Mayberry making his case as Phils slugger

A righthanded power bat to help balance a lefty-heavy batting order.

A guy who would force opposing pitchers to actually pitch to Ryan Howard instead of pitching around him.

That’s what Charlie Manuel wanted for his Phillies team as the trade deadline approached last month.

The Phils brass ultimately felt they got just that in their acquisition of Hunter Pence from the Houston Astros.

Pence has played and produced brilliantly for the Phillies in his short tenure here, so that trade already is justifying itself.

But did the Phillies already have a guy who could fill that role?

Enter John Mayberry Jr.

The 27-year-old outfielder has bounced around the last few years but looked good coming out of spring training. The Phillies, though, were committed to starting Domonic Brown in the outfield with Shane Victorino and Raul Ibanez.

Still, Mayberry produced.

As most of you know, Brown struggled mightily in his first real stint in the majors, forcing the Phillies to go out and get Pence.

All the while, Mayberry kept hitting when he got his chances.

Now, it is definitely a stretch to compare him to Pence, simply because Pence has a longer track record in the big leagues.

Pence is a current all-star who has shown he can hit and play on this level, so acquiring him was not a hard decision to make.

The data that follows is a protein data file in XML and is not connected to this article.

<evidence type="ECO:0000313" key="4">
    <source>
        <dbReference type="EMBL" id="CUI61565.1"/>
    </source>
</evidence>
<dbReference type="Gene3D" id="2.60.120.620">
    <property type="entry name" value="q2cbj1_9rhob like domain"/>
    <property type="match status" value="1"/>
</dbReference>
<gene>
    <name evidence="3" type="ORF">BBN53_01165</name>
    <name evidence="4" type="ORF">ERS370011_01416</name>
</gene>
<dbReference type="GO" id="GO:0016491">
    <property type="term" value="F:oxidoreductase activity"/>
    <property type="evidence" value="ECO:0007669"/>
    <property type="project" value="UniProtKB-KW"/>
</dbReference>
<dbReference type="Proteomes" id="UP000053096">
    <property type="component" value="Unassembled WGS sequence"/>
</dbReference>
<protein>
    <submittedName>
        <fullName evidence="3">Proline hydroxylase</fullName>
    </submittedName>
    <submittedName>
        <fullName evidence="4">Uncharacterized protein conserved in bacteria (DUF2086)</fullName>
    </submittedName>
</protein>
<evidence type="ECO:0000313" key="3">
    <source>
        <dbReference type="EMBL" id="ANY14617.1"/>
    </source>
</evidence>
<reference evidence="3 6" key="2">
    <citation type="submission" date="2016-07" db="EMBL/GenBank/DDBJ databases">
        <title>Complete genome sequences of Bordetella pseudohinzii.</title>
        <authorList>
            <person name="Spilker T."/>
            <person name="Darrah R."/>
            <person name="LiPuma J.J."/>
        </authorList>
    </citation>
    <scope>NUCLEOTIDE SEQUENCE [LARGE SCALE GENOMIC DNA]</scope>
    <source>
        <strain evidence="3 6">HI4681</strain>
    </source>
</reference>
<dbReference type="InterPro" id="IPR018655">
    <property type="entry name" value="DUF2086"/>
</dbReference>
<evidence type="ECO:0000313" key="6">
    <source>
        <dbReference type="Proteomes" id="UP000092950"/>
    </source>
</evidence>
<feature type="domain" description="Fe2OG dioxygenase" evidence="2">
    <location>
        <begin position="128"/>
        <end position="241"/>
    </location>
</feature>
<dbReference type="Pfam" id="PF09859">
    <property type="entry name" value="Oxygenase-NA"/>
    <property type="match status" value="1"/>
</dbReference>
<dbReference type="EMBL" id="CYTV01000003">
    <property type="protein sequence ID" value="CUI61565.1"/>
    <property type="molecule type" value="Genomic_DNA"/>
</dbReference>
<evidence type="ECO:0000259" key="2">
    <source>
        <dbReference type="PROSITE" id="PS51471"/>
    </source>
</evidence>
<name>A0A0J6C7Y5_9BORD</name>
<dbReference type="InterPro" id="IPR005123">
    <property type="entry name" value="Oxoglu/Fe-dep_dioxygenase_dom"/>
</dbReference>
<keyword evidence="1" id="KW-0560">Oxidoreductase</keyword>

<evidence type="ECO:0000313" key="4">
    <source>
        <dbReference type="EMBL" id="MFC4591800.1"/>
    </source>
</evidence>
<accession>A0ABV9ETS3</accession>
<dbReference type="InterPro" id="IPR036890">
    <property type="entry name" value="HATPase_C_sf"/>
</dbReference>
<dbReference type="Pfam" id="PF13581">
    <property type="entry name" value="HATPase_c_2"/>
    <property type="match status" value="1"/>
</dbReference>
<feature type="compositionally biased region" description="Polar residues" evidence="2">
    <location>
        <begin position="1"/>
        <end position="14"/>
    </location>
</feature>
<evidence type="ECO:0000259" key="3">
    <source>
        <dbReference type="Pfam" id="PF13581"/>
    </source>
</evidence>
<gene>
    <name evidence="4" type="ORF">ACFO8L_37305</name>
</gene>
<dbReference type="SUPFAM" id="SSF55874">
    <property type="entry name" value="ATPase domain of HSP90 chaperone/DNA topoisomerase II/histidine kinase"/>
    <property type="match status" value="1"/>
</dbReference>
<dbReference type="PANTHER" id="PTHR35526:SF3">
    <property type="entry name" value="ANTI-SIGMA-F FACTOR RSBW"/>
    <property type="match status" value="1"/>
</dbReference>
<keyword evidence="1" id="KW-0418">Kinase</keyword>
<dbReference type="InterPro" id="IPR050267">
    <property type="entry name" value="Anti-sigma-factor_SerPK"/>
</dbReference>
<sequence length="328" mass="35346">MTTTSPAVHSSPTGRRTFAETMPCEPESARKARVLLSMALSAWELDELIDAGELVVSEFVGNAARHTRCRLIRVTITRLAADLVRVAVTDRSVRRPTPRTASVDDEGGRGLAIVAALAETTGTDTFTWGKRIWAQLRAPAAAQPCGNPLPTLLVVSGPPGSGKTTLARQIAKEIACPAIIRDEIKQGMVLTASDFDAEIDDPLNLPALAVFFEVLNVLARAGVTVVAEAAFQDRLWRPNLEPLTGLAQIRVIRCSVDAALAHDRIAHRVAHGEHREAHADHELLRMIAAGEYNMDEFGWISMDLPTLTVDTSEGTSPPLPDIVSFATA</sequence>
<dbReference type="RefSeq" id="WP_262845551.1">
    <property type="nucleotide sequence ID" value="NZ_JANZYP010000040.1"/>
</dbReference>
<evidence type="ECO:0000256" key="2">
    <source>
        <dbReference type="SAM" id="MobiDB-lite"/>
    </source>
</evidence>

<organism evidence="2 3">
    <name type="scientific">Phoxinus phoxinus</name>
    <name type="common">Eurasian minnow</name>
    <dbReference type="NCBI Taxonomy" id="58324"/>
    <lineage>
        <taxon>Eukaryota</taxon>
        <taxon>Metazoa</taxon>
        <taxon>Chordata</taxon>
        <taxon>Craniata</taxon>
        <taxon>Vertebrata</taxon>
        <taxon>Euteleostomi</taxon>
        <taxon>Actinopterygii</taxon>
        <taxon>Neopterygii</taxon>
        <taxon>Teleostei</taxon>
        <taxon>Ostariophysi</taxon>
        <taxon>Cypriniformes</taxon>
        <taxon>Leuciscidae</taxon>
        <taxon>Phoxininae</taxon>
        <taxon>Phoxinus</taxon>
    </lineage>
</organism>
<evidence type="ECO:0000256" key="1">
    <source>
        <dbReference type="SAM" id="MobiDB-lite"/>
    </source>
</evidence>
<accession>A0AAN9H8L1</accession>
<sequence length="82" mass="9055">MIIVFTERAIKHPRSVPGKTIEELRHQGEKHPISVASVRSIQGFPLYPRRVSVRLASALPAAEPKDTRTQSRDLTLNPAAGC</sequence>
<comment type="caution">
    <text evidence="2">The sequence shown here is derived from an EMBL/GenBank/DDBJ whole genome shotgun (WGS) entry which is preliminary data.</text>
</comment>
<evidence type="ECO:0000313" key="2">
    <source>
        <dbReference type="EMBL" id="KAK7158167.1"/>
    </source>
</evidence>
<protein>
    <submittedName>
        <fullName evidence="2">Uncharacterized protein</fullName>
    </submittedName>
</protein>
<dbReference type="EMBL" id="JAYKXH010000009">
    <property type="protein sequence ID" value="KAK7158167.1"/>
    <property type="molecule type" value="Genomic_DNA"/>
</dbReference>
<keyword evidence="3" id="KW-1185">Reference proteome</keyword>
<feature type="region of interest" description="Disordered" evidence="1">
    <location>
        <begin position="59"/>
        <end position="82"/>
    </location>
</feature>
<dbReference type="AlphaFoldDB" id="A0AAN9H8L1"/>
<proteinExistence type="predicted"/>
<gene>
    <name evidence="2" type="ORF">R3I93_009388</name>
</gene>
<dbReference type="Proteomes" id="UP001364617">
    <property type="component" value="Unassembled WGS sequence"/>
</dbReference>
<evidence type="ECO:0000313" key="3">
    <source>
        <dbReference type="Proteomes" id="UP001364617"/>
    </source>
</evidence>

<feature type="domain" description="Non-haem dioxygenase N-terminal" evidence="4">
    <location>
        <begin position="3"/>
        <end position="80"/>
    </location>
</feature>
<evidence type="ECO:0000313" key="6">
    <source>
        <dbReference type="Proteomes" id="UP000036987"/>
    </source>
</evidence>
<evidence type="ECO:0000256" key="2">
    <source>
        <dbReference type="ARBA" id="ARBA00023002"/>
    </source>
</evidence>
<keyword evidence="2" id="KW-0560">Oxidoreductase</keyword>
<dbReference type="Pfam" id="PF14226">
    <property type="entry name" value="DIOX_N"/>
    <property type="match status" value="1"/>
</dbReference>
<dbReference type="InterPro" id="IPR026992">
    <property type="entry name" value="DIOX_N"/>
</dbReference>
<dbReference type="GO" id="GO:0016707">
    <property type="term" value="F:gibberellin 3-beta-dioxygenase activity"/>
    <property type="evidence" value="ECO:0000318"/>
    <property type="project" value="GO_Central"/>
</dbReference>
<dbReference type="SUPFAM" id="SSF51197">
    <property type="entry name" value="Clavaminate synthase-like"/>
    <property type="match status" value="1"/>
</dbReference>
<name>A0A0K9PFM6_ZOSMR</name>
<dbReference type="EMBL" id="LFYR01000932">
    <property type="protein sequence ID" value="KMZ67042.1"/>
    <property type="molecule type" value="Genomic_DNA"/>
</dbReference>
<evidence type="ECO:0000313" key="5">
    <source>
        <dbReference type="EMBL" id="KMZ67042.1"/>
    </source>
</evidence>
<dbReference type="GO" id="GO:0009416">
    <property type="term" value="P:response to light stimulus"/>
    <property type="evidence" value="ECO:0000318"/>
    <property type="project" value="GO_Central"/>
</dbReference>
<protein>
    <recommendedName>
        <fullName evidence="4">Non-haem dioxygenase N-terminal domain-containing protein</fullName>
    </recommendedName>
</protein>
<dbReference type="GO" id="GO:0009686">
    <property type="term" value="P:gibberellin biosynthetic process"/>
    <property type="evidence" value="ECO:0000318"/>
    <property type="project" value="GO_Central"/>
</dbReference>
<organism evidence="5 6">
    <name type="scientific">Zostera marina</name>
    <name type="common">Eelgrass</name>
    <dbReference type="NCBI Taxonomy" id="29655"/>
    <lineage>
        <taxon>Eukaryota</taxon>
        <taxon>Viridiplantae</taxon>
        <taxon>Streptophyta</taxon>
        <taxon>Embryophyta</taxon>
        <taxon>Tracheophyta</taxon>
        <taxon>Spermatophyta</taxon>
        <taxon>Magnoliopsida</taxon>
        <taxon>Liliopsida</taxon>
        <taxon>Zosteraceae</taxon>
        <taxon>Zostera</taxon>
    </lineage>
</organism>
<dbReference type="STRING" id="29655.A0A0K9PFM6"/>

But Mayberry’s output this year — in a much smaller number of at-bats — is definitely something to make people take notice.

In just 74 games with the Phillies this year, Mayberry has amassed 10 homers, a triple and 13 doubles in just 186 at-bats through Sunday.

To put that in perspective, the newly acquired Pence has 15 homers, three triples and 30 doubles in more than two and a half times as many at bats.

And this is not a knock on Pence by any means; it is simply a testament to the season Mayberry is putting together.

Pence was not brought here to be the entire offense, either. He was brought in essentially because he hits from the other side of the plate than lefties Howard and Chase Utley.

How about this comparison, though:

In 436 at bats this season — more than twice as many as Mayberry — Ibanez has 16 homers, a triple and 25 doubles.

That’s just six more homers and 12 more doubles than Mayberry in 250 more at-bats.

That’s a comparison worth making, and one that Mayberry reinforces every time he gets a chance to play.

Ibanez’s previous contributions to this team are hard to argue. But if you take a closer look at his current season, a few things become evident.

First is Ibanez’s streaky batting average from month to month.

He had a .161 average in April followed by .315 in May, .211 in June, .284 in July and, thus far in August, .161.

That’s pretty much the definition of streaky hitting. Plus he hits from the left side, something the Phillies are not lacking.

Second is Ibanez’s limitation on defense.

Although Ibanez has played admirably in leftfield, Mayberry can cover a lot more ground and has a pretty strong and accurate arm.

Whether Mayberry can play every day remains to be seen, but there is one more comparison that can be made here.

In 2008, the Phillies had a similar competition arise between rightfielder Geoff Jenkins and a slightly older but still developing prospect named Jayson Werth.

That season, if I remember correctly, turned out rather well.••

Columnist Matt Godfrey can be reached at mgodfrey@bsmphilly.com